Magazines:  Real Estate Shopping: Adult Costumes  |  Kids Costumes  |  Car Books  |  Guitars |  Electronics
This Issue Archived Articles Blog About Us Contact Us


Some of this week's Letters to AutoSpeed!

Click on pics to view larger images


More on the Drop-top RX-7

Click for larger image

Re your article “Bargain RX-7 Drop-Top” Bargain RX-7 Drop-top ... I owned a locally delivered '87 Series 4 convertible back in 1993 when she still had low ks and was nice and tight. Everything about the car was great. The convertible roof was a snack to put down without getting out of your seat - unlatch it at the windscreen, turn the knob on dash, release latch on the folding roof and turn knob again. I never had the vinyl cover for the stowed roof – I didn't need it and it was AUD$800 to replace so I didn't bother. The boot was pretty useless. You could fit one bag of clubs in there and then put your buggy on the passenger seat (the missus stayed home). The heated glass rear window was so much better than the crappy plastic things in a lot of convertibles. With the roof up you could scream down the freeway with the interior staying quiet enough to hold a conversation. And that was the beauty of the car - freeway cruising. Though it handled like it was on rails, it was a slug in stop-start situations. Do a hill-start and you'd consider turning off the air-con. No way you could break the rear-end loose because the suspension and 205 Eagles were just too grippy. That and this one was a non turbo... Loved the car but she needed more grunt. And just when I was ready to look at engine mods, the wife tells me we needed to start looking at a bigger car. I thought she was just putting on a few pounds. At the right price I reckon the turbo would probably be a great car, just watch out for fuel bills. I drove mine daily from the Shire to Mascot and no matter how I drove, thrashing or cruising, she got about 13 litres per 100km.

Chris Lawson

02 Sensor for Subie

I have purchased from your shop an air-fuel ratio indicator kit. This will be used in an older Subaru EA81 to assist in tuning the engine - it will not be connected to an ECU. Will any second-hand oxygen sensor obtained from the wreckers work? Hope you can help.

David Skett

Yes, any good condition 0-1V oxygen sensor will work – just make sure you connect the meter to the signal wire from the sensor.

Loose Canon

Click for larger image

In your article on Comprehensive Insurance Insurance Premiums Explained in the 4th paragraph, you used "loose" instead of "lose".

Eddie Brennan

Well spotted! Now fixed.

Beep-Beep, Beep-Beep, Beep-Beep...

I would like to know how to turn off the 120 km/h speed alarm in my Mitsubishi Magna VR-X. It does not have a computerized system in the car and the owner’s manual does not mention how to turn it off unless you have it. Is it possible?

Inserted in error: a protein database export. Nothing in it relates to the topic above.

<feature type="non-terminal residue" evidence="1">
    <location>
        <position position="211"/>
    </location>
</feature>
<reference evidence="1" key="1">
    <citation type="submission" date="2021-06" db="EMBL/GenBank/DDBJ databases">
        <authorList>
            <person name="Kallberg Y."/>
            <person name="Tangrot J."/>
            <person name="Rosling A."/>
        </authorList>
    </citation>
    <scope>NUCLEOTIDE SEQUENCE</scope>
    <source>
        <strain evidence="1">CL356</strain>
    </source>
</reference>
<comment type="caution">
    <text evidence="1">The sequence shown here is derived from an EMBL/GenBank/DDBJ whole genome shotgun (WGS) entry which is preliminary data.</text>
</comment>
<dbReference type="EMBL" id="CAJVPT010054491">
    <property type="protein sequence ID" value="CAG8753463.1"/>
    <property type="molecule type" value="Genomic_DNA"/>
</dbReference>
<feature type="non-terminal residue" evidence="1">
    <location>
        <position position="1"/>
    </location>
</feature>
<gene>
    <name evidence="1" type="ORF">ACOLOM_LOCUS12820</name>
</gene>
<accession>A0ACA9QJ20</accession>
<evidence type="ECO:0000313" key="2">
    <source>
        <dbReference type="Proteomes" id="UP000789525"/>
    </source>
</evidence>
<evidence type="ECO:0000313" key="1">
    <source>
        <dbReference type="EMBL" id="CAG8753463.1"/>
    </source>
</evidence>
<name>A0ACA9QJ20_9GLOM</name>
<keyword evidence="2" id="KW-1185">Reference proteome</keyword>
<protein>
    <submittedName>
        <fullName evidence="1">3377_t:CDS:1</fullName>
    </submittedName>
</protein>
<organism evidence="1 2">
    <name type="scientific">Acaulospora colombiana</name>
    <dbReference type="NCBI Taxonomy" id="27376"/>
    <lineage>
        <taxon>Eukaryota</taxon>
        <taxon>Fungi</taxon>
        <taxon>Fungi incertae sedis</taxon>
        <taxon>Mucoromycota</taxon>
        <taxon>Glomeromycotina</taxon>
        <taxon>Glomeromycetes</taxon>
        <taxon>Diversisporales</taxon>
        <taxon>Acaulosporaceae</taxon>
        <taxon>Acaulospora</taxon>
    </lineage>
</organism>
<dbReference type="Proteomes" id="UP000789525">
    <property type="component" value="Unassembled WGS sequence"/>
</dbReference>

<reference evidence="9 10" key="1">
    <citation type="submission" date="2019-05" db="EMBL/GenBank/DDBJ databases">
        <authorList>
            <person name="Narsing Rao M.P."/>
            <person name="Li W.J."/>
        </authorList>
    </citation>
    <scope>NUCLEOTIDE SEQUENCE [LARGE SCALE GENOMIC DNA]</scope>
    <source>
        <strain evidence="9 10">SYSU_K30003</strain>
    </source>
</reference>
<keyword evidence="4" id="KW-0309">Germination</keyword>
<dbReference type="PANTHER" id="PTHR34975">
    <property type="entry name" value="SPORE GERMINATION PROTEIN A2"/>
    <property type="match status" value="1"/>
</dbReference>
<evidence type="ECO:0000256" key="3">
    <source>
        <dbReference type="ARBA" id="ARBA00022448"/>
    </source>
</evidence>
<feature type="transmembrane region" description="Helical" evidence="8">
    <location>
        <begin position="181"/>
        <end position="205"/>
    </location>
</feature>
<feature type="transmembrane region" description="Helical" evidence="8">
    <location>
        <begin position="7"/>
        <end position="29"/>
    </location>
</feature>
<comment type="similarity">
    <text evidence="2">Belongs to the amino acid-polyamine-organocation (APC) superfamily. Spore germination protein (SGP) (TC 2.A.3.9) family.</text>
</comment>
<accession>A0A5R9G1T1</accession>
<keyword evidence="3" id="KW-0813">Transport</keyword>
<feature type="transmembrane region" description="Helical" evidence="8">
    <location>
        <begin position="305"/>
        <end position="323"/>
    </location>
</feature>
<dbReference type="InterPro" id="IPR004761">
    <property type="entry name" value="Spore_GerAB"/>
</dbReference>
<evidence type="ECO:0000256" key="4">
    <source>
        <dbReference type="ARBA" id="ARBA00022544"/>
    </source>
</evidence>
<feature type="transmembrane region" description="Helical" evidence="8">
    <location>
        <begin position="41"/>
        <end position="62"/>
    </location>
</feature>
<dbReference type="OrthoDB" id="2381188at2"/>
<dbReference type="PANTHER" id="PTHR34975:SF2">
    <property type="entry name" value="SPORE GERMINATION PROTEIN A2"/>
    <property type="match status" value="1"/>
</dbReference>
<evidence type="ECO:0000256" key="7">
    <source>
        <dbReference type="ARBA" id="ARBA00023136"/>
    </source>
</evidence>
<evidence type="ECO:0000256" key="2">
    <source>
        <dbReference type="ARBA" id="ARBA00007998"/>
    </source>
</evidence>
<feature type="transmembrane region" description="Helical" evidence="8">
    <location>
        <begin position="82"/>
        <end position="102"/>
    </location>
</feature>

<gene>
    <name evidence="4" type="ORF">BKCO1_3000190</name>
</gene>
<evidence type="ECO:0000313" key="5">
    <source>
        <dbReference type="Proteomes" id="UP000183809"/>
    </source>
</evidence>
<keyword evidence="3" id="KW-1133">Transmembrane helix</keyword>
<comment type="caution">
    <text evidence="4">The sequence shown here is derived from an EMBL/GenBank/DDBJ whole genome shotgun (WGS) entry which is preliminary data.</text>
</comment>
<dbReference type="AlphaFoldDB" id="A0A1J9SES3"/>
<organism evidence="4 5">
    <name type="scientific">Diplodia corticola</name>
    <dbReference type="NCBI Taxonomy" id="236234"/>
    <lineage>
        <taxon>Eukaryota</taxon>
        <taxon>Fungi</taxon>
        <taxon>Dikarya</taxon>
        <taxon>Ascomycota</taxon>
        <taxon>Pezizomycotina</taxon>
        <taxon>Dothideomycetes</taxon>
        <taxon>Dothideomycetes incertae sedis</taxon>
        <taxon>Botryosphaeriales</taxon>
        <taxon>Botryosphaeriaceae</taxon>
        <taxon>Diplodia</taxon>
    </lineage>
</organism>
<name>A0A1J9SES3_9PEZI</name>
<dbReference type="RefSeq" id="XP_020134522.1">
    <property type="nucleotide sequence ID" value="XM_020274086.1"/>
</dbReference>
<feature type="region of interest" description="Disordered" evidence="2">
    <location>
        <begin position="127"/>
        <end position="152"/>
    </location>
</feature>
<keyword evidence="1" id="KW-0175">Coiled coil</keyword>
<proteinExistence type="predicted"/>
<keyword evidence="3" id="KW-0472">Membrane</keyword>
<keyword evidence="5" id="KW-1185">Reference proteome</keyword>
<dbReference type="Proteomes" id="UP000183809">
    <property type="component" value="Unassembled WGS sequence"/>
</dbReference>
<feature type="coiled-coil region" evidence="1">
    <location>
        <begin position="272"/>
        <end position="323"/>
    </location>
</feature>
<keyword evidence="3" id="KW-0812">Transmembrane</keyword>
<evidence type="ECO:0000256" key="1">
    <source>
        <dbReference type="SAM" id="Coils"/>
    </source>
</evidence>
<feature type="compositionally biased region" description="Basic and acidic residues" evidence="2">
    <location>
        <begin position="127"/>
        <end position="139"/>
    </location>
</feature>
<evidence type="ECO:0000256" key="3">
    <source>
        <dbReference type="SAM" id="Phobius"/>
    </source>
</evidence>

James Willdigg

In Australian-spec cars you need to push the speed set UP/DN buttons simultaneously to disable the alarm. We’re not sure if the alarm can be disabled in export vehicles.

Skelta Slip-up

Regarding the Skelta story Dissecting the Skelta - Part Two ... I'm pretty sure you'll find that the Skelta was having a good run in 2006 and not 2005 as the story states. I could be wrong though.

Brenden Smith

Yes, you’re right. Now fixed.

More on the Skelta

Click for larger image

The Skelta articles ( Dissecting the Skelta - Part One and Dissecting the Skelta - Part Two ) were interesting and it is good to see that we have people in Australia that can build vehicles of this calibre. But, without wishing to take anything at all away from Ray Vandersee, it seems to me that he has built a Lotus Exige. I was waiting for Part Two to see the Lotus beating price, but no...

One of the cars went to Britain, so maybe we'll get the Top Gear team's (ever so slightly biased!) British view of a colonial upstart.

And "Skelta"? As in Helta?

Barry Dal Herbert

Yes, it is quite similar to the Exige - both awesome cars. And, yes, it is Skelta as in Helta!

Did you enjoy this article?

Please consider supporting AutoSpeed with a small contribution. More Info...

Share this Article: 

More of our most popular articles.
Achievable and real-world ways to reduce your fuel bill

Special Features - 25 August, 2008

Improving Fuel Economy

Unique and cheap modification to keep the car longer in lean cruise

DIY Tech Features - 7 April, 2008

Giving the Insight a Good Driver

A custom PowerChip remap - now she comes alive!

DIY Tech Features - 8 March, 2011

Powering-Up the 1.9 litre TDI, Part 4

How Ford in the US is developing safety systems - it's very weird!

Special Features - 29 September, 2009

Water-Blasting Cannons and Shopping Trolleys...

Under $20 and an hour for a welding trolley

DIY Tech Features - 26 November, 2013

Make your own welding trolley

Examining the natural frequencies of suspension pitch and roll

Technical Features - 21 February, 2012

More than just bounce...

First testing results

DIY Tech Features - 23 June, 2009

Chalky, Part 7

A few cars to keep an eye out for

Special Features - 6 April, 2010

Collecting Japanese Cars

One of the most significant cars ever

Special Features - 21 April, 2009

The Amazing Citroen DS

Looking at the worth of bio-fuels

Special Features - 17 April, 2008

Biofuels: Friend or Foe

Copyright © 1996-2019 Web Publications Pty Limited. All Rights ReservedRSS|Privacy policy|Advertise
Consulting Services: Magento Experts|Technologies : Magento Extensions|ReadytoShip